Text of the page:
He said the Colombian government had sent him to England to learn new skills to take back to Bogotá and help the state set up their own breweries. The cold was a problem when he first arrived, but he’d soon made friends, and had taken me and my sister to see the dray horses every now and again at weekends.

After another swig, he looked distastefully at the bottle and said how shameful it was that the brewery had closed, along with the shipyards and everything else that had made this city great. I nodded in agreement and squirmed as I perched on the edge of one of the removal crates.

He told me that when he was here, he couldn’t afford to fly home to his wife and son for Christmas, but my parents had insisted that he spend Christmas Day with us and that he use the phone to call his family.

‘Good people, simpler times.’

Looking up and around the room, he smiled to himself, before asking me what I was doing with my life. I told him I’d moved away to university at eighteen, then got a job in the capital, where I met my wife. I’d never returned.

He nodded and told me his eldest son was a similar age to me, and that he had one a few years younger as well. They’d had it tough in Bogotá and he’d had to bribe the government to stop them doing national service; many young men were sent to the mountains to fight the guerrillas, often never to be seen again.

I asked him why he was back in England. He told me he worked for the Colombian national airline and that he’d decided to take a two-day stopover in England on his way back from a conference in Berlin.

I wanted him to stay and tell me more, but at that point he stood up abruptly and put the empty bottle on the crate. I’d barely touched mine. I followed him downstairs slowly. At the foot of the stairs he stopped, looked towards the display cabinet and sighed.

‘The ornaments?’

‘In a box,’ I replied, pointing towards one of the many identical crates. He stared at it for a few seconds.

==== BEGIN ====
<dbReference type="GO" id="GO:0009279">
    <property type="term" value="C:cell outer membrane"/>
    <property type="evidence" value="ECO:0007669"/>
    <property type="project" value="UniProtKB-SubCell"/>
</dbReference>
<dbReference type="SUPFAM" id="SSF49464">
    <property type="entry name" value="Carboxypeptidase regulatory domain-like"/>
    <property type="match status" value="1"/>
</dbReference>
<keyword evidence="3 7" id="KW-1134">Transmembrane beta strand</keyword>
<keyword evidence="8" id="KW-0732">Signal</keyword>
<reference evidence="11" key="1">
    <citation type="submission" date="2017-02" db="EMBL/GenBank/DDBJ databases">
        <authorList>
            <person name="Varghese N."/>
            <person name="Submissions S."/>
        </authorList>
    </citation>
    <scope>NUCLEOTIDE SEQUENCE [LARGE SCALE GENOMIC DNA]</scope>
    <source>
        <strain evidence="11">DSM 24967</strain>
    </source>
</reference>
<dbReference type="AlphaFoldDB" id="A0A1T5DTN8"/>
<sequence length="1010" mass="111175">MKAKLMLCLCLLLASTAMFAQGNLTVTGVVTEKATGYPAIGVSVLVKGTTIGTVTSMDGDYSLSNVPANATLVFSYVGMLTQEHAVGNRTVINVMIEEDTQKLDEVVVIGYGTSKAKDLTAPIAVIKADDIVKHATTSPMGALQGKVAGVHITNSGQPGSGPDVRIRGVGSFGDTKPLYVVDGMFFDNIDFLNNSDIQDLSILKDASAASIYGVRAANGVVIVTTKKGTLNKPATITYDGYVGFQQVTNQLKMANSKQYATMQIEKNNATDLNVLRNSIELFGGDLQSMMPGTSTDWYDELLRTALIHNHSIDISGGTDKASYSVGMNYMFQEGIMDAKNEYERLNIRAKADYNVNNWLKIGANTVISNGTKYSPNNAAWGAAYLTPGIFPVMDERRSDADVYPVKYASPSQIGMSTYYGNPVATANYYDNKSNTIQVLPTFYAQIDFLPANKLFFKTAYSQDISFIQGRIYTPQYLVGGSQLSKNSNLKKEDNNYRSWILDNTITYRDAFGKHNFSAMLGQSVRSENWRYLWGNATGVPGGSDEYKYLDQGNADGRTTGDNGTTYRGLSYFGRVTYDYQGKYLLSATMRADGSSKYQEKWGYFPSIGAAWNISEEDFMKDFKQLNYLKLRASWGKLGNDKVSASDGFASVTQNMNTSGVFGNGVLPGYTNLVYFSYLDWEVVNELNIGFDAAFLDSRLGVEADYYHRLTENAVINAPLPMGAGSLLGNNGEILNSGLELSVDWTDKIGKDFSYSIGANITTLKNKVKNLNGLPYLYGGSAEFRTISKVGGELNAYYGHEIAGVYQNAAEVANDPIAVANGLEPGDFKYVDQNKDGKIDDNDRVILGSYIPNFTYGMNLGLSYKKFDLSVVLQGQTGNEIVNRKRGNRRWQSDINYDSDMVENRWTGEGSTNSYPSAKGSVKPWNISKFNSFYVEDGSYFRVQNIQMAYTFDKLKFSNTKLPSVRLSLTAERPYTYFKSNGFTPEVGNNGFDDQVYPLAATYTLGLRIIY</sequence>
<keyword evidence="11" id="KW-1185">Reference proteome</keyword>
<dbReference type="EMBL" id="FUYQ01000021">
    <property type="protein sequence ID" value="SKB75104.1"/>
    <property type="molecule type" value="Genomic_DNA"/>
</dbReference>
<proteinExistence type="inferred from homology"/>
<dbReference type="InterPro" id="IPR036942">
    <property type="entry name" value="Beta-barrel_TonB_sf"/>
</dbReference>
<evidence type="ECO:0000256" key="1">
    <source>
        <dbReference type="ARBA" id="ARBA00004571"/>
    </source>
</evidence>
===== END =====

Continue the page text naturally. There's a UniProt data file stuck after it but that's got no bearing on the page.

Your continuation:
‘I remember your father buying them for her. He showed me one once when she was out buying groceries – the day before her birthday maybe, I don’t know. He loved that one, but I thought it was awful. I didn’t tell him, though.’

‘I never liked them much either,’ I replied. We both laughed.

At the door he shook my hand again and said how sorry he was for my loss.

‘Good people, your parents. I’ll never forget them.’

I asked him if I could give him a ride anywhere – to the station, maybe – but he said he wanted to walk. On the steps he was careful to avoid the patches of ice that had formed.  Halfway to the gate, he turned back to me.

‘You know what I miss most about England?’

‘What?’ I replied.

‘Clarks shoes. The best shoes in the world.’

I laughed and he beamed back at me, lifting up his chinos to show off red socks above brown suede shoes.

‘I have three pairs in my suitcase to take home.’

He took his phone from his trouser pocket and gestured for me to pose for a photograph. I leant against the wooden frame of the porch and smiled awkwardly.

And with that he was gone.

I had never once asked my mother whether or not she liked the paperweights, and she had never talked about them.